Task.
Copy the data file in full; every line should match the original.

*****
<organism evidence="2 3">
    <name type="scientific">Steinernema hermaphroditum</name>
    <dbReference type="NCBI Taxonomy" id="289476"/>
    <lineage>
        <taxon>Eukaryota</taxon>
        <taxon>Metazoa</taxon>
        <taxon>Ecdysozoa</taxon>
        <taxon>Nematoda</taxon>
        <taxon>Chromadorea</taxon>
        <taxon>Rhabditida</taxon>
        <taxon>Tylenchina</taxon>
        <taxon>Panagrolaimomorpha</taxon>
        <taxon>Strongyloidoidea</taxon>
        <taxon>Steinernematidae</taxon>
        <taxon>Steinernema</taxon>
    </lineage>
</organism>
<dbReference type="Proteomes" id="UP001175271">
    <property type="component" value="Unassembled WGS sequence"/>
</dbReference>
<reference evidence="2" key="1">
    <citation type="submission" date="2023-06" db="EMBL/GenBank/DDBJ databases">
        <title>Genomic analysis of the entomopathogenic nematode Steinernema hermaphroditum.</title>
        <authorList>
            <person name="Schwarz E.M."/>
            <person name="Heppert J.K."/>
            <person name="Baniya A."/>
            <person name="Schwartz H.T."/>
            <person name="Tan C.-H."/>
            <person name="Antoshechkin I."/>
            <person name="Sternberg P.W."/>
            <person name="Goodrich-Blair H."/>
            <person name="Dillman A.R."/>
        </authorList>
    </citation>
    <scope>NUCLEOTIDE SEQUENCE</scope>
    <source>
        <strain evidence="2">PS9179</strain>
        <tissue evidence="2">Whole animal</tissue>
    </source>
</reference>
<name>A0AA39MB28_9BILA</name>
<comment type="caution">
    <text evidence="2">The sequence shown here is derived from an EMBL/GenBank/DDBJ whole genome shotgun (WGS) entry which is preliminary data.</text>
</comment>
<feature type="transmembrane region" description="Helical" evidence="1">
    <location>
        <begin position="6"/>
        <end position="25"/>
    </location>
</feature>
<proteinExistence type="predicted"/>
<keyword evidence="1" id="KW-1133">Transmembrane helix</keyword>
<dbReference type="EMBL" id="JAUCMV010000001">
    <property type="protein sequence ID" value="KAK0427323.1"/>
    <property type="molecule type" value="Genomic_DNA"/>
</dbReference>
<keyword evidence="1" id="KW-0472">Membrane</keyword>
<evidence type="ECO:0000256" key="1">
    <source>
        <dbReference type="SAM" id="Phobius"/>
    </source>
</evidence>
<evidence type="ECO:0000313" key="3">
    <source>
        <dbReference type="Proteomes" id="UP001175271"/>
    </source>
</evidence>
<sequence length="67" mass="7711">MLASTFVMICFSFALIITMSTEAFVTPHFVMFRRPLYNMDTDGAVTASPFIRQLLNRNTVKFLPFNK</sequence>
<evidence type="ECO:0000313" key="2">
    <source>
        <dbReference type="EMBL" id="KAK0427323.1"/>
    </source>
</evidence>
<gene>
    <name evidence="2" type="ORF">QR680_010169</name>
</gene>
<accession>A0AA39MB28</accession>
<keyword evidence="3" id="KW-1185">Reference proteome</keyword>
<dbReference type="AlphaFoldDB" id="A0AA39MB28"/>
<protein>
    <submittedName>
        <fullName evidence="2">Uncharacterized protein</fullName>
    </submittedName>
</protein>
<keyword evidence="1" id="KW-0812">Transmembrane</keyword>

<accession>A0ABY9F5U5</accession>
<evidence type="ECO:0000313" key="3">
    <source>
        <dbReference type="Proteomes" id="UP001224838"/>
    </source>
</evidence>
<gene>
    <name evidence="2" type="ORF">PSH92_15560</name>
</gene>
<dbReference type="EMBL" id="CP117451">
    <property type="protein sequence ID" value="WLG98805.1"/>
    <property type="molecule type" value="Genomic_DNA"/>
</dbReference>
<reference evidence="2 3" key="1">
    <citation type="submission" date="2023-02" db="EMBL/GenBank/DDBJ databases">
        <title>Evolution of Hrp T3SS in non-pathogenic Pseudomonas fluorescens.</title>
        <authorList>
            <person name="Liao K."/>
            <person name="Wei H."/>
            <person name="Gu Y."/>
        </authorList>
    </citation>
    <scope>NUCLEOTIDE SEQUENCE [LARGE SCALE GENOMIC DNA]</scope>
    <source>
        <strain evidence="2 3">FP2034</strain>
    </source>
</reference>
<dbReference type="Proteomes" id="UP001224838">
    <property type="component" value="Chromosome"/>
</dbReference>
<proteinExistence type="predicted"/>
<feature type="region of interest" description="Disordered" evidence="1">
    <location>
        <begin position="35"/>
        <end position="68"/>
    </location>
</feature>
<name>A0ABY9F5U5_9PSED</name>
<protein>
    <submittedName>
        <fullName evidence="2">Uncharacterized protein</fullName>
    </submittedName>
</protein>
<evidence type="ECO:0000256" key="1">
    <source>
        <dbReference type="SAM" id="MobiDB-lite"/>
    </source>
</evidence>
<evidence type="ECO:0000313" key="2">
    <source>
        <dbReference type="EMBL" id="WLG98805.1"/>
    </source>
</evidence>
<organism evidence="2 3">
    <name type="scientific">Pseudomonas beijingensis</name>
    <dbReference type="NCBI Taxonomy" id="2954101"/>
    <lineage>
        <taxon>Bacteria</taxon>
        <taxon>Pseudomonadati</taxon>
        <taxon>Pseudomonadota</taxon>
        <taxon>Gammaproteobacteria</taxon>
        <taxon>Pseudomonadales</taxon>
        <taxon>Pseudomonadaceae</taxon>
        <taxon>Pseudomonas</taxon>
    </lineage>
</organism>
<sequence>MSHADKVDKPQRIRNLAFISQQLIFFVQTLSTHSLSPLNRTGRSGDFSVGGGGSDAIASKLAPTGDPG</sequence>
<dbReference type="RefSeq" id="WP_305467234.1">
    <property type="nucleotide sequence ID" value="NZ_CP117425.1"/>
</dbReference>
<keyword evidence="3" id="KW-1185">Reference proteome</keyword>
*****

<organism evidence="2 3">
    <name type="scientific">Steinernema hermaphroditum</name>
    <dbReference type="NCBI Taxonomy" id="289476"/>
    <lineage>
        <taxon>Eukaryota</taxon>
        <taxon>Metazoa</taxon>
        <taxon>Ecdysozoa</taxon>
        <taxon>Nematoda</taxon>
        <taxon>Chromadorea</taxon>
        <taxon>Rhabditida</taxon>
        <taxon>Tylenchina</taxon>
        <taxon>Panagrolaimomorpha</taxon>
        <taxon>Strongyloidoidea</taxon>
        <taxon>Steinernematidae</taxon>
        <taxon>Steinernema</taxon>
    </lineage>
</organism>
<dbReference type="Proteomes" id="UP001175271">
    <property type="component" value="Unassembled WGS sequence"/>
</dbReference>
<reference evidence="2" key="1">
    <citation type="submission" date="2023-06" db="EMBL/GenBank/DDBJ databases">
        <title>Genomic analysis of the entomopathogenic nematode Steinernema hermaphroditum.</title>
        <authorList>
            <person name="Schwarz E.M."/>
            <person name="Heppert J.K."/>
            <person name="Baniya A."/>
            <person name="Schwartz H.T."/>
            <person name="Tan C.-H."/>
            <person name="Antoshechkin I."/>
            <person name="Sternberg P.W."/>
            <person name="Goodrich-Blair H."/>
            <person name="Dillman A.R."/>
        </authorList>
    </citation>
    <scope>NUCLEOTIDE SEQUENCE</scope>
    <source>
        <strain evidence="2">PS9179</strain>
        <tissue evidence="2">Whole animal</tissue>
    </source>
</reference>
<name>A0AA39MB28_9BILA</name>
<comment type="caution">
    <text evidence="2">The sequence shown here is derived from an EMBL/GenBank/DDBJ whole genome shotgun (WGS) entry which is preliminary data.</text>
</comment>
<feature type="transmembrane region" description="Helical" evidence="1">
    <location>
        <begin position="6"/>
        <end position="25"/>
    </location>
</feature>
<proteinExistence type="predicted"/>
<keyword evidence="1" id="KW-1133">Transmembrane helix</keyword>
<dbReference type="EMBL" id="JAUCMV010000001">
    <property type="protein sequence ID" value="KAK0427323.1"/>
    <property type="molecule type" value="Genomic_DNA"/>
</dbReference>
<keyword evidence="1" id="KW-0472">Membrane</keyword>
<evidence type="ECO:0000256" key="1">
    <source>
        <dbReference type="SAM" id="Phobius"/>
    </source>
</evidence>
<evidence type="ECO:0000313" key="3">
    <source>
        <dbReference type="Proteomes" id="UP001175271"/>
    </source>
</evidence>
<sequence length="67" mass="7711">MLASTFVMICFSFALIITMSTEAFVTPHFVMFRRPLYNMDTDGAVTASPFIRQLLNRNTVKFLPFNK</sequence>
<evidence type="ECO:0000313" key="2">
    <source>
        <dbReference type="EMBL" id="KAK0427323.1"/>
    </source>
</evidence>
<gene>
    <name evidence="2" type="ORF">QR680_010169</name>
</gene>
<accession>A0AA39MB28</accession>
<keyword evidence="3" id="KW-1185">Reference proteome</keyword>
<dbReference type="AlphaFoldDB" id="A0AA39MB28"/>
<protein>
    <submittedName>
        <fullName evidence="2">Uncharacterized protein</fullName>
    </submittedName>
</protein>
<keyword evidence="1" id="KW-0812">Transmembrane</keyword>

<accession>A0ABY9F5U5</accession>
<evidence type="ECO:0000313" key="3">
    <source>
        <dbReference type="Proteomes" id="UP001224838"/>
    </source>
</evidence>
<gene>
    <name evidence="2" type="ORF">PSH92_15560</name>
</gene>
<dbReference type="EMBL" id="CP117451">
    <property type="protein sequence ID" value="WLG98805.1"/>
    <property type="molecule type" value="Genomic_DNA"/>
</dbReference>
<reference evidence="2 3" key="1">
    <citation type="submission" date="2023-02" db="EMBL/GenBank/DDBJ databases">
        <title>Evolution of Hrp T3SS in non-pathogenic Pseudomonas fluorescens.</title>
        <authorList>
            <person name="Liao K."/>
            <person name="Wei H."/>
            <person name="Gu Y."/>
        </authorList>
    </citation>
    <scope>NUCLEOTIDE SEQUENCE [LARGE SCALE GENOMIC DNA]</scope>
    <source>
        <strain evidence="2 3">FP2034</strain>
    </source>
</reference>
<dbReference type="Proteomes" id="UP001224838">
    <property type="component" value="Chromosome"/>
</dbReference>
<proteinExistence type="predicted"/>
<feature type="region of interest" description="Disordered" evidence="1">
    <location>
        <begin position="35"/>
        <end position="68"/>
    </location>
</feature>
<name>A0ABY9F5U5_9PSED</name>
<protein>
    <submittedName>
        <fullName evidence="2">Uncharacterized protein</fullName>
    </submittedName>
</protein>
<evidence type="ECO:0000256" key="1">
    <source>
        <dbReference type="SAM" id="MobiDB-lite"/>
    </source>
</evidence>
<evidence type="ECO:0000313" key="2">
    <source>
        <dbReference type="EMBL" id="WLG98805.1"/>
    </source>
</evidence>
<organism evidence="2 3">
    <name type="scientific">Pseudomonas beijingensis</name>
    <dbReference type="NCBI Taxonomy" id="2954101"/>
    <lineage>
        <taxon>Bacteria</taxon>
        <taxon>Pseudomonadati</taxon>
        <taxon>Pseudomonadota</taxon>
        <taxon>Gammaproteobacteria</taxon>
        <taxon>Pseudomonadales</taxon>
        <taxon>Pseudomonadaceae</taxon>
        <taxon>Pseudomonas</taxon>
    </lineage>
</organism>
<sequence>MSHADKVDKPQRIRNLAFISQQLIFFVQTLSTHSLSPLNRTGRSGDFSVGGGGSDAIASKLAPTGDPG</sequence>
<dbReference type="RefSeq" id="WP_305467234.1">
    <property type="nucleotide sequence ID" value="NZ_CP117425.1"/>
</dbReference>
<keyword evidence="3" id="KW-1185">Reference proteome</keyword>